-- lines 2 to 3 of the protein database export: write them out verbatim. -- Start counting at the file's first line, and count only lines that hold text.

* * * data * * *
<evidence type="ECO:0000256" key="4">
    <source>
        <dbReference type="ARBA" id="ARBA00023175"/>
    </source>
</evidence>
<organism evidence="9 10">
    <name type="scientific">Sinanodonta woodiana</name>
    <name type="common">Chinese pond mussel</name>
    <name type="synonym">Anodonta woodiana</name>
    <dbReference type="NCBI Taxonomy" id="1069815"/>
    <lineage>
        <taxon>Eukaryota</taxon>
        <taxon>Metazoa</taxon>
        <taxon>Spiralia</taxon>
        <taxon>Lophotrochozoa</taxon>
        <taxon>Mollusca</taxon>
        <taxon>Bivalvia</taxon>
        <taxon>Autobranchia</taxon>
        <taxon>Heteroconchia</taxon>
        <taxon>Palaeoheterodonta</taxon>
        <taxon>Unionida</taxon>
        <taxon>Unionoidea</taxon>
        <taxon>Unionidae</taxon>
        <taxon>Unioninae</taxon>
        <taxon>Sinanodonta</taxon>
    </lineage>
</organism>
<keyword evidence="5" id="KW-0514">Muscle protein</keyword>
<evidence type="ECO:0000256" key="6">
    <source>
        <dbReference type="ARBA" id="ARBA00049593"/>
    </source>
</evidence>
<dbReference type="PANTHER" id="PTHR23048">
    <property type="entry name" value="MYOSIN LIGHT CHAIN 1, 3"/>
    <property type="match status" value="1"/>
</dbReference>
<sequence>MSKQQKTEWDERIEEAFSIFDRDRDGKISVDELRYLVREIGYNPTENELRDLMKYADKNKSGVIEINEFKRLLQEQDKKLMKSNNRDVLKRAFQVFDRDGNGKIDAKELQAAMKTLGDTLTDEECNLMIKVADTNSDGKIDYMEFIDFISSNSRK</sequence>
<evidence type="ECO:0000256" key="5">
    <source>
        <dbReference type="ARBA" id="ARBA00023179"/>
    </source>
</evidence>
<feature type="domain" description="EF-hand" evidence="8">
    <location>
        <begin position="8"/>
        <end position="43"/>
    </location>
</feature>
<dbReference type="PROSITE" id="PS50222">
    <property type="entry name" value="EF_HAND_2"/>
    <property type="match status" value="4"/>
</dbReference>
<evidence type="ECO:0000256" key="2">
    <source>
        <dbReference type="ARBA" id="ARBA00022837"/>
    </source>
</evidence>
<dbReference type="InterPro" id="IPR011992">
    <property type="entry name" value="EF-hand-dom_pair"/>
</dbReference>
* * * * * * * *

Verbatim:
    <source>
        <dbReference type="ARBA" id="ARBA00023175"/>